Cultural Animal

How we find meaning in life.

That's Just F**kingly Great: If "F**king" Is an Adjective, What Is the Adverb?

What and how does "f**king" communicate?

"F**king brilliant." "F**king awesome." "F**king awful." "F**king ridiculous." How often have we heard such usages?

To be sure, I am old enough to remember when use of the F-word was taboo in polite company. How and why it has spread through society is an interesting sociological question (or cluster of questions). There are still arguments and rules restricting its use. (I'm probably getting in trouble with the nice people at Psychology Today by using the word on their blog site; but my post is precisely about the word, so no substitute is possible.) My purpose is not to debate the propriety of its usage at all, however, but its grammatical correctness.

Still, let us review the grammatical rules here. One takes a verb (e.g., love, laugh, f**k) and by adding the -ing suffix creates a word that can be used as an adjective (loving, laughing, f**king). These -ing words are themselves verbs, but to use them as adjectives is permissible. As I recall from junior high school grammar class, such usages are called gerunds.

Adjectives modify nouns, however, and only nouns. If you want to modify a verb or adjective, you need an adverb. In English, adjectives are usually converted to adverbs by adding the -ly suffix. "Quiet" becomes "quietly." And with gerunds, "loving" becomes "lovingly."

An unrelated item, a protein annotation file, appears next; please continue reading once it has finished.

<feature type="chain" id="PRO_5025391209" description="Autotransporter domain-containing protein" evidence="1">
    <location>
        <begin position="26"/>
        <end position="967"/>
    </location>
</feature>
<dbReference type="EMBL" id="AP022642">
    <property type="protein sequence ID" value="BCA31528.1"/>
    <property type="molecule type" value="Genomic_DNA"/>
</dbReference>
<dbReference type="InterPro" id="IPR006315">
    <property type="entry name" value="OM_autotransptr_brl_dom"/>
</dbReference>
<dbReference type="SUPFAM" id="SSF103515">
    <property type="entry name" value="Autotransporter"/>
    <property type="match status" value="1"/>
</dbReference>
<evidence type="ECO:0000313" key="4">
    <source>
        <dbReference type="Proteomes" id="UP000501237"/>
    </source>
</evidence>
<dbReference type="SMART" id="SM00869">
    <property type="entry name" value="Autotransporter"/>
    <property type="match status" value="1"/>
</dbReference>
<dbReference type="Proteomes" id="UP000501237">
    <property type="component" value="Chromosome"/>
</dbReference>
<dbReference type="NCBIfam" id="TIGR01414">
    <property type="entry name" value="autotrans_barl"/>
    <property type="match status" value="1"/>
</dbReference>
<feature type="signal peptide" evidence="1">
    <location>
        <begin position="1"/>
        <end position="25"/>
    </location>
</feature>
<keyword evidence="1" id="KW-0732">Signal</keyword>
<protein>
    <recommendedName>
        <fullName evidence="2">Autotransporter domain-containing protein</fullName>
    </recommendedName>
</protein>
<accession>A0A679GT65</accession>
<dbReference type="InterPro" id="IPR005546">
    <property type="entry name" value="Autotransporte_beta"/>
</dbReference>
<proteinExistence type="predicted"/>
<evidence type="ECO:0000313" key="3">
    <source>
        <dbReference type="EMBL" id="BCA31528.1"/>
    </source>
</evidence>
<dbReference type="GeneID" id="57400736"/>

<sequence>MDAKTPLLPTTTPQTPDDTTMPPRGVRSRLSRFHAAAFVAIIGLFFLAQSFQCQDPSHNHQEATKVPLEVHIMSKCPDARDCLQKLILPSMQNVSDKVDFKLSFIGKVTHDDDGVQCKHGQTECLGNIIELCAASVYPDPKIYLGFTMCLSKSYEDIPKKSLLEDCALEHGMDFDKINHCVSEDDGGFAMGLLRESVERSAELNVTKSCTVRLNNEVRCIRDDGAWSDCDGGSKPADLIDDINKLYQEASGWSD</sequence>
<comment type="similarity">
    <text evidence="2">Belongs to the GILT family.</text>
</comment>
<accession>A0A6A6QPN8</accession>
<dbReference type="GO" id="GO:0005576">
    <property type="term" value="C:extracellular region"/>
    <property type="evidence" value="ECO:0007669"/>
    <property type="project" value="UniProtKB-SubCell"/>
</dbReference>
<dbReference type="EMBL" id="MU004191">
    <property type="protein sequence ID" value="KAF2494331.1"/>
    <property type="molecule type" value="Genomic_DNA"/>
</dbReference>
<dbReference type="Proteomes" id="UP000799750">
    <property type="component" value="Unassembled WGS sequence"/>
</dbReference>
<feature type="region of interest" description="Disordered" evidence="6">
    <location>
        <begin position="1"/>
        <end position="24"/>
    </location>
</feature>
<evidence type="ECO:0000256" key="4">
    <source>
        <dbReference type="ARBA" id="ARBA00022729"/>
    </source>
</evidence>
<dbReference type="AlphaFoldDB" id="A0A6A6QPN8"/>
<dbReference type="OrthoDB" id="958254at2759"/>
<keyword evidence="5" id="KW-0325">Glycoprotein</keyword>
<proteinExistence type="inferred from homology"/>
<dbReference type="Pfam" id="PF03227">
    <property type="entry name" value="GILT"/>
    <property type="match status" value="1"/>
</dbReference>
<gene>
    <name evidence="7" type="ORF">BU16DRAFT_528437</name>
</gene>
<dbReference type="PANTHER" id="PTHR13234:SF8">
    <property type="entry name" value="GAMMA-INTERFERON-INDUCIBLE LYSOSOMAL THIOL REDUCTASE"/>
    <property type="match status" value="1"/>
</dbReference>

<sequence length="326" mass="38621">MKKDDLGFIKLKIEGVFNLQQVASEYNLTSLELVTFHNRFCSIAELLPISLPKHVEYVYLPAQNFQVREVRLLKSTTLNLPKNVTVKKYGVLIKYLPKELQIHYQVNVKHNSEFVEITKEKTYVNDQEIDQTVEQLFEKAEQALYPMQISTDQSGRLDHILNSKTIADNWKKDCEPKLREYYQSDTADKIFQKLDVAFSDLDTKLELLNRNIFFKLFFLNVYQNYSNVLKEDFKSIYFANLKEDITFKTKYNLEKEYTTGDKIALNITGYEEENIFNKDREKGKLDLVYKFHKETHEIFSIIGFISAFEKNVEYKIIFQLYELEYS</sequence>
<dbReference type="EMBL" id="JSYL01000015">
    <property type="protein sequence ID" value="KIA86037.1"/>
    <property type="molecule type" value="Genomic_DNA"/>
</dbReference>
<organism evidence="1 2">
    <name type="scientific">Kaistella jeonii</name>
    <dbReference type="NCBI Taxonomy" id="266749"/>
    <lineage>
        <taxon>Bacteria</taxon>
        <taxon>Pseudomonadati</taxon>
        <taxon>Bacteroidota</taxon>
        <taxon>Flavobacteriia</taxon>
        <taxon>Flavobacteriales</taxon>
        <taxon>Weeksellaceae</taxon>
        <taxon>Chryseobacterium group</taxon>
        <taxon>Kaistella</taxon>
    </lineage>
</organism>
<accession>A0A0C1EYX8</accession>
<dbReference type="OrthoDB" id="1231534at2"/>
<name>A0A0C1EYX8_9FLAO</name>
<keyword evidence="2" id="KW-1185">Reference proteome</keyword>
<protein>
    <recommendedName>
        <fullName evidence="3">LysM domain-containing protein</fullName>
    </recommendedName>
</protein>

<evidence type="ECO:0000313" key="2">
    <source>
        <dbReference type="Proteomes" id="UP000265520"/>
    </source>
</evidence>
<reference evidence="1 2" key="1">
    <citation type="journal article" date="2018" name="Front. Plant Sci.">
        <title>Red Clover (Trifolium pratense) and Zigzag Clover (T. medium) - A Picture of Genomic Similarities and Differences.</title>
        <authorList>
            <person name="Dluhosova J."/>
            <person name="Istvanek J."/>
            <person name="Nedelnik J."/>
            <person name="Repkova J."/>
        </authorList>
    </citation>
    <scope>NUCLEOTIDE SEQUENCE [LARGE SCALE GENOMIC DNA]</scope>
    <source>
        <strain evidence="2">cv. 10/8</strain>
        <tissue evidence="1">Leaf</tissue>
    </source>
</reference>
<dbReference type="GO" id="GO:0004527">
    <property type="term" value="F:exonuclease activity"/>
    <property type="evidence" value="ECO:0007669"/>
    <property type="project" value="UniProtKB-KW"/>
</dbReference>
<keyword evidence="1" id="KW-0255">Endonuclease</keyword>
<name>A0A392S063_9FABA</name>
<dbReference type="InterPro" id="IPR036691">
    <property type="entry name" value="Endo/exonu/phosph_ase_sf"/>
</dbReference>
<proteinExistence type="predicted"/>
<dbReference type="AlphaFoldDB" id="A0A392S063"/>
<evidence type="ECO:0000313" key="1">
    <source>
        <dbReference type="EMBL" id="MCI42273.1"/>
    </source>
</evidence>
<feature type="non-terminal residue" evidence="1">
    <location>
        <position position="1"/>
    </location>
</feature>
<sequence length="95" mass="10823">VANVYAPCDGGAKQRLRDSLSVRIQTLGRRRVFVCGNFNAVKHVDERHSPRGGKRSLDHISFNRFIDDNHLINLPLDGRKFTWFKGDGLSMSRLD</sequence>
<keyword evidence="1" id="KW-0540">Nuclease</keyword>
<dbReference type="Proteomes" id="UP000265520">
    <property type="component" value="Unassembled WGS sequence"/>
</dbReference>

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Therefore, shouldn't the adverb form be "f**kingly?" As in, "that was f**kingly ridiculous."

Obviously (note the suffix ‘-ly'), that's not how people talk. But perhaps they should.

One argument in favor of such revisionist scruples is that the usage of "f**king" as an adjective has not been promulgated by the segments of society who are most concerned with linguistic purity and correctness. My friend John Bargh, professor of psychology at Yale, contends that use of profanity is often perceived as a signal of lower-class background. That is how people react to it, at least. If that is correct - and one does associate coarse language more with working classes than with the aristocracy - that could be a reason that educated and sophisticated individuals should not simply adopt such uncouth and ungrammatical uses.

We may surmise that people from lower class backgrounds are less punctilious about niceties of grammar than people from the higher classes, and so they may be relatively indifferent to traditional conventions about the proper construction of adverbs. Obviously, they may speak however they wish, but if the more educated and sophisticated level of society wish to adopt the terms and meanings pioneered by the lower classes, they may need to recognize that grammatical corners have been cut, and they may wish to adjust and correct their usages accordingly.

Drinking alcohol also leads to increases in saying swear words, not just because drunk people are clumsy and thereby discover or create more occasions to swear, but also because they become less inhibited against saying things that might be inappropriate. (Alcohol makes you less aware of yourself and of whether you measure up to various rules, ideals, expectations.) That might also have contributed to carelessness about grammar. A drunken person might skip the "ly" adjective ending, as in "Hey baby, you look real nice." This is all the more reason that sober people ought to be extra careful to promote proper usage, at least by example, rather than follow the lead and thereby adopt the norms of speech stemming from intoxication.